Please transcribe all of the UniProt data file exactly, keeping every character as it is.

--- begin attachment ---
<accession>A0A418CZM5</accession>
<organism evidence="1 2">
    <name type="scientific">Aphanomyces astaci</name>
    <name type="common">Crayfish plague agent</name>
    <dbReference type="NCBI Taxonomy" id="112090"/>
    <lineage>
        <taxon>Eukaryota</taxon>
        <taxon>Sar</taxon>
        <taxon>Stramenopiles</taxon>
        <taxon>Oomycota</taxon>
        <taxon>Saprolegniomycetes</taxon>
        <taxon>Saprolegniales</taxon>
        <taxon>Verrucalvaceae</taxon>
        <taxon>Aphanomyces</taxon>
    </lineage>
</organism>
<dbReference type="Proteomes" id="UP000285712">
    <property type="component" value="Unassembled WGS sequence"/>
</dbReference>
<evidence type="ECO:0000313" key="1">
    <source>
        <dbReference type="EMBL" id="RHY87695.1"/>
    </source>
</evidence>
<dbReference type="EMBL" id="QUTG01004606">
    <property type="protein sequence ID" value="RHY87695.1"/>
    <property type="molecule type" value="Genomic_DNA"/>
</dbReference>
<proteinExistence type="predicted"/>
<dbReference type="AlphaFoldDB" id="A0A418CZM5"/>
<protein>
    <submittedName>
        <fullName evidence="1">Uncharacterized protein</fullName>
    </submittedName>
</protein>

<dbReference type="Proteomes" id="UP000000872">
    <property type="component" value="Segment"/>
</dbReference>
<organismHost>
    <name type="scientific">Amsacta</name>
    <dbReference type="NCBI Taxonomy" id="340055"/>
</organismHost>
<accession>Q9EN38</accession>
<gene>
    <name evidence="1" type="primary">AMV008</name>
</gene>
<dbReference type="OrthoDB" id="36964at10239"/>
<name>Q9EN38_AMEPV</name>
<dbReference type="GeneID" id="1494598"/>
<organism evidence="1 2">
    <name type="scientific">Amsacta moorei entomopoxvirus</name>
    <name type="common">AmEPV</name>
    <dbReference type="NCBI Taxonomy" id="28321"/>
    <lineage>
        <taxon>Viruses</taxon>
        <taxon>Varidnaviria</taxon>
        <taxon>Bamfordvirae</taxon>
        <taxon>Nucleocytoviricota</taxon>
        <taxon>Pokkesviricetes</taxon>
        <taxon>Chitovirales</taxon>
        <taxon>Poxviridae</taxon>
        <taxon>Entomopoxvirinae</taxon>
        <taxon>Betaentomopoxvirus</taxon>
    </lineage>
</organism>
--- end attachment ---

<accession>A0A418CZM5</accession>
<organism evidence="1 2">
    <name type="scientific">Aphanomyces astaci</name>
    <name type="common">Crayfish plague agent</name>
    <dbReference type="NCBI Taxonomy" id="112090"/>
    <lineage>
        <taxon>Eukaryota</taxon>
        <taxon>Sar</taxon>
        <taxon>Stramenopiles</taxon>
        <taxon>Oomycota</taxon>
        <taxon>Saprolegniomycetes</taxon>
        <taxon>Saprolegniales</taxon>
        <taxon>Verrucalvaceae</taxon>
        <taxon>Aphanomyces</taxon>
    </lineage>
</organism>
<dbReference type="Proteomes" id="UP000285712">
    <property type="component" value="Unassembled WGS sequence"/>
</dbReference>
<evidence type="ECO:0000313" key="1">
    <source>
        <dbReference type="EMBL" id="RHY87695.1"/>
    </source>
</evidence>
<dbReference type="EMBL" id="QUTG01004606">
    <property type="protein sequence ID" value="RHY87695.1"/>
    <property type="molecule type" value="Genomic_DNA"/>
</dbReference>
<proteinExistence type="predicted"/>
<dbReference type="AlphaFoldDB" id="A0A418CZM5"/>
<protein>
    <submittedName>
        <fullName evidence="1">Uncharacterized protein</fullName>
    </submittedName>
</protein>

<dbReference type="Proteomes" id="UP000000872">
    <property type="component" value="Segment"/>
</dbReference>
<organismHost>
    <name type="scientific">Amsacta</name>
    <dbReference type="NCBI Taxonomy" id="340055"/>
</organismHost>
<accession>Q9EN38</accession>
<gene>
    <name evidence="1" type="primary">AMV008</name>
</gene>
<dbReference type="OrthoDB" id="36964at10239"/>
<name>Q9EN38_AMEPV</name>
<dbReference type="GeneID" id="1494598"/>
<organism evidence="1 2">
    <name type="scientific">Amsacta moorei entomopoxvirus</name>
    <name type="common">AmEPV</name>
    <dbReference type="NCBI Taxonomy" id="28321"/>
    <lineage>
        <taxon>Viruses</taxon>
        <taxon>Varidnaviria</taxon>
        <taxon>Bamfordvirae</taxon>
        <taxon>Nucleocytoviricota</taxon>
        <taxon>Pokkesviricetes</taxon>
        <taxon>Chitovirales</taxon>
        <taxon>Poxviridae</taxon>
        <taxon>Entomopoxvirinae</taxon>
        <taxon>Betaentomopoxvirus</taxon>
    </lineage>
</organism>